Such a reference would have astonished his listeners. But they would have been stunned by another allusion. Listen to what Jesus says in Matthew 25:31-32:

"When the Son of Man comes in his glory, and all the angels with him, he will sit on his throne in heavenly glory. 32All the nations will be gathered before him, and he will separate the people one from another as a shepherd separates the sheep from the goats.

Now listen to Ezekiel 34:17:
" 'As for you, my flock, this is what the Sovereign LORD says: I will judge between one sheep and another, and between rams and goats.

What is so stunning about Jesus' words is that by using the metaphor of a shepherd sorting his sheep, he is linking himself to God, who is often called the "Shepherd of Israel." No doubt many of his listeners were shocked. Others would have been scandalized. We need first-century ears to hear Jesus' claims to oneness with God the Father.

So are the teachers we are sitting under pointing us to Christ or away? Are we becoming more intimately acquainted with Christ or are we in it for what we think He has to offer us? I asked Morgan to go to the store with me the other day and she asked me if I was going to buy her something. I told her no so she said she did not want to go. We can so be like that with Jesus where if we feel like nothing is in it for us then we don't want to go along for the ride. However, we miss truly knowing and beholding the glory of God when we settle for the things that would so easily lead us astray. Christ is the good Shepherd. His love is a purifying, protecting, measureless love. It is in the intimacy that He leads us and none of that will happen by accident. We must sharpen our swords and stay alert.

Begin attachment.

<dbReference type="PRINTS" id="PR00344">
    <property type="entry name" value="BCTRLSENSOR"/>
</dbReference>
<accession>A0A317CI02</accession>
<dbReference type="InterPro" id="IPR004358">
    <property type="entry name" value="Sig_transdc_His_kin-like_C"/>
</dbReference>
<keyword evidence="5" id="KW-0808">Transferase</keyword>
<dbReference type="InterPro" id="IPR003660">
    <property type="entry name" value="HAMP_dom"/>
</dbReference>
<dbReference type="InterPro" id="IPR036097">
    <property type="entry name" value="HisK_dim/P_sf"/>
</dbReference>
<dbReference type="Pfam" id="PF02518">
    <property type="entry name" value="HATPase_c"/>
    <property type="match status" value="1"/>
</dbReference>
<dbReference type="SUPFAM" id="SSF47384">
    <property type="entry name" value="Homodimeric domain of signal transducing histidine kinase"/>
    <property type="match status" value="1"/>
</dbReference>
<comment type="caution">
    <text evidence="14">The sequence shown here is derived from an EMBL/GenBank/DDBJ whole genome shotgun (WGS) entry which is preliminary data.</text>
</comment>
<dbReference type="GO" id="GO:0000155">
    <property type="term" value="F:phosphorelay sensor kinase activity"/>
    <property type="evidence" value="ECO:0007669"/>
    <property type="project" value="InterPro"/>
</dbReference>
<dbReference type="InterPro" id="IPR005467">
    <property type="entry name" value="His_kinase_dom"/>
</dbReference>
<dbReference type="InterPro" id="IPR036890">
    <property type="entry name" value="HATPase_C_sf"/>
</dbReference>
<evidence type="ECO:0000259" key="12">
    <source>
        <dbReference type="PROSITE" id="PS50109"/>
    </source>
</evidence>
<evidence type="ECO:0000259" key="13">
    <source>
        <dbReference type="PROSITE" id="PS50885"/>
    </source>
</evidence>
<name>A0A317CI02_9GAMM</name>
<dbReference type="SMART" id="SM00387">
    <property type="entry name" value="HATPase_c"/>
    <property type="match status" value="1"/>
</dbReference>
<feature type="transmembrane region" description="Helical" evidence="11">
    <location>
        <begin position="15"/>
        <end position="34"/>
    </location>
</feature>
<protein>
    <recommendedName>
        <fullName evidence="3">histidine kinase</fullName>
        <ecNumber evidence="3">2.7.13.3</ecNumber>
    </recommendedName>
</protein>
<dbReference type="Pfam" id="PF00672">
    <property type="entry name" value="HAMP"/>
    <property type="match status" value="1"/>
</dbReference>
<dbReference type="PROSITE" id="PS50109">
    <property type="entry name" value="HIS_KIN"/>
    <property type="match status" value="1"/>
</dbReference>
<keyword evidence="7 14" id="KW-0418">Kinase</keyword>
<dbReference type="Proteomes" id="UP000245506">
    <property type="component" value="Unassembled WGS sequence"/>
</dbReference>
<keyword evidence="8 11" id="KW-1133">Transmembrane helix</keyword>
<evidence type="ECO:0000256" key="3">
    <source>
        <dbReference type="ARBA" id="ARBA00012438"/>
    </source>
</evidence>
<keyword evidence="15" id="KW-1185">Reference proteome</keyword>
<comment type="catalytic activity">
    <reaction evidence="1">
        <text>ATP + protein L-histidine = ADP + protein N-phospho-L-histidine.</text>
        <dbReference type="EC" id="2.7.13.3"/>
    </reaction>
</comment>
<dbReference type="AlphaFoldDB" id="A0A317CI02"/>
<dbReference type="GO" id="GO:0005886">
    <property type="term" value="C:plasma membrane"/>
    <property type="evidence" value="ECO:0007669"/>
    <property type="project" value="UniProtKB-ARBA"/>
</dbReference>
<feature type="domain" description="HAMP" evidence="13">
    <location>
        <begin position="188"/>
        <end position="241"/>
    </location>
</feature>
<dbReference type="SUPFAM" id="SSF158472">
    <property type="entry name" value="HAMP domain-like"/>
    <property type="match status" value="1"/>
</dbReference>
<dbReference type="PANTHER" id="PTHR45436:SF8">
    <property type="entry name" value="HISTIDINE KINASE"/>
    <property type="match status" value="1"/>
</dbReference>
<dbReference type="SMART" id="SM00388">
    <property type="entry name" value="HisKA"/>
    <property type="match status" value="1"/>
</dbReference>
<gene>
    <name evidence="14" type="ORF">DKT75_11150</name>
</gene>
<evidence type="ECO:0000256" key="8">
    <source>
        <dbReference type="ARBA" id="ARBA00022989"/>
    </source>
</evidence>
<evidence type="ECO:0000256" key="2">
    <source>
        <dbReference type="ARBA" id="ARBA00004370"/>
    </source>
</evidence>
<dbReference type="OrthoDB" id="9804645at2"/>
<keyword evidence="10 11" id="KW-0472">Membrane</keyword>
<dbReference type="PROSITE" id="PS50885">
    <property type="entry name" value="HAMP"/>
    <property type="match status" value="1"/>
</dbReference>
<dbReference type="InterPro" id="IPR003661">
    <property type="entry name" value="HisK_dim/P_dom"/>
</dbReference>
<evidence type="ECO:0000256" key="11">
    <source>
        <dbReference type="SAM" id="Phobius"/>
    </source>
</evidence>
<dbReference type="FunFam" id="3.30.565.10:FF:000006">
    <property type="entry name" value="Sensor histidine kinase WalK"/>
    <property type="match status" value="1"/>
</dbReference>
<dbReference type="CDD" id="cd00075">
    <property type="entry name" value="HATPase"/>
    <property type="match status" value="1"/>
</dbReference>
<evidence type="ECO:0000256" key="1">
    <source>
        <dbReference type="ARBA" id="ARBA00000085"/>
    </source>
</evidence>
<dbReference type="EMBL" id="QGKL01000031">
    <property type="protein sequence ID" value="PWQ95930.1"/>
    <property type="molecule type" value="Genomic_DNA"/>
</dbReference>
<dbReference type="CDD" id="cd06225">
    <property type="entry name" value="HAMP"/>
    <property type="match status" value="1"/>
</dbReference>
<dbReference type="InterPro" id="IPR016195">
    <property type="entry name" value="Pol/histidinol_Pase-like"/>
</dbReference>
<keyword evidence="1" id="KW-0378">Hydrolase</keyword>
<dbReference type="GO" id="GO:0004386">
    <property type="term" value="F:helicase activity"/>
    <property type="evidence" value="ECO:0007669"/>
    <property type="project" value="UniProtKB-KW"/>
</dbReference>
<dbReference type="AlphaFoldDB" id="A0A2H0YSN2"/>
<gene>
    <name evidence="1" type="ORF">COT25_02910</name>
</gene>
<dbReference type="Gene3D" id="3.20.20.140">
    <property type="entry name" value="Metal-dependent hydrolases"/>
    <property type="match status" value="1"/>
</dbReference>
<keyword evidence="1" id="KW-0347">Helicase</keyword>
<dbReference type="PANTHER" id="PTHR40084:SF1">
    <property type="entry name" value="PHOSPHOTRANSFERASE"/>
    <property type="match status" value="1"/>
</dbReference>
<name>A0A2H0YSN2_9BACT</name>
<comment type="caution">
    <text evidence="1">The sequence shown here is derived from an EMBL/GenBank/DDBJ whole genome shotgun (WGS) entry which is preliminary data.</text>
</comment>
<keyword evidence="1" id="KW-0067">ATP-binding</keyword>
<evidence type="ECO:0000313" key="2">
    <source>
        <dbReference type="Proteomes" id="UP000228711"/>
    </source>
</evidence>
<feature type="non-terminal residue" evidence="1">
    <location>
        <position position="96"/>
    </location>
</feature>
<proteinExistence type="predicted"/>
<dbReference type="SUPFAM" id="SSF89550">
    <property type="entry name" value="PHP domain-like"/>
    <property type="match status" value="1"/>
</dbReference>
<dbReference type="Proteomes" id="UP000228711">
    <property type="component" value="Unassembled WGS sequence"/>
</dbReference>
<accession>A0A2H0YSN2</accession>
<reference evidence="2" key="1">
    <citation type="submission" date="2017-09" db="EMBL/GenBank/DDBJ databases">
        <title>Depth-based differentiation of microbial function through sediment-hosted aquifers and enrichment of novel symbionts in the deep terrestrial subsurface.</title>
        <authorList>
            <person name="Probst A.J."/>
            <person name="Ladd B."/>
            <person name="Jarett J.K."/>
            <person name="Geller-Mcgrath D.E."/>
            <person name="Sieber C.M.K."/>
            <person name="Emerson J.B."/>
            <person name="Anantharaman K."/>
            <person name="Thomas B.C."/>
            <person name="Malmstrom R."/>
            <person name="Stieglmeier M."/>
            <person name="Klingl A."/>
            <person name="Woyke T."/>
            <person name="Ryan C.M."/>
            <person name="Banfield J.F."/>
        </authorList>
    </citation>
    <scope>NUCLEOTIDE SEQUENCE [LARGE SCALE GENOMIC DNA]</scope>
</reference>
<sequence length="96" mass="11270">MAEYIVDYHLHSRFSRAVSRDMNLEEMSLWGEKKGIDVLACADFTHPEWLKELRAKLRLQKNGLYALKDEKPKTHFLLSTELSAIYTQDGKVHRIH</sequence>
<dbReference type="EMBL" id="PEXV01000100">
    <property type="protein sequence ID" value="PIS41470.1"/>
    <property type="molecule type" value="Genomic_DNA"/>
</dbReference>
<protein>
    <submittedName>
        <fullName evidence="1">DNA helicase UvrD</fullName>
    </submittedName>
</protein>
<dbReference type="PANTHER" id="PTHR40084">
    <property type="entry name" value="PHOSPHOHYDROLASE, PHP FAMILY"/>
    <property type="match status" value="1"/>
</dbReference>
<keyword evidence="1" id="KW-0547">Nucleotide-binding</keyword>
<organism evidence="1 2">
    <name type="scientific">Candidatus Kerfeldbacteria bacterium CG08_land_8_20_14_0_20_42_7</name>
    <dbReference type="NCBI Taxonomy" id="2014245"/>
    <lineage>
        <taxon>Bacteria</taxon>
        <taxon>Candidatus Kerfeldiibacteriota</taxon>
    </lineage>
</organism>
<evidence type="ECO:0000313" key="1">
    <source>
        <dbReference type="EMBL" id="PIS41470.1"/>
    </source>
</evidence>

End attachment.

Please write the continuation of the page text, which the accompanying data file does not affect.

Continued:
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fuzzytop said...

Jenny - love your thoughts here... Especially that the shepherd not only tends the sheep, but separates them from the goats as well.


michellemabell said...

Amen Jenny. Great post.
I never really grasped the magnitude of Jesus as our Chief Shepherd until I read A Shepherd Looks at Psalm 23 by Philip Keller. Wow did that open my eyes and heart to what a shepherd really does and is and who we are as sheep.
I also especially loved the question you posed at the end about am I sitting under teachers who are pointing me to Jesus?


Warren Baldwin said...

Very well stated.

I like how you include stories of Morgan. Makes it very real. I remember my own three grappling with some of the spiritual issues. You are doing a good job explaining things to her.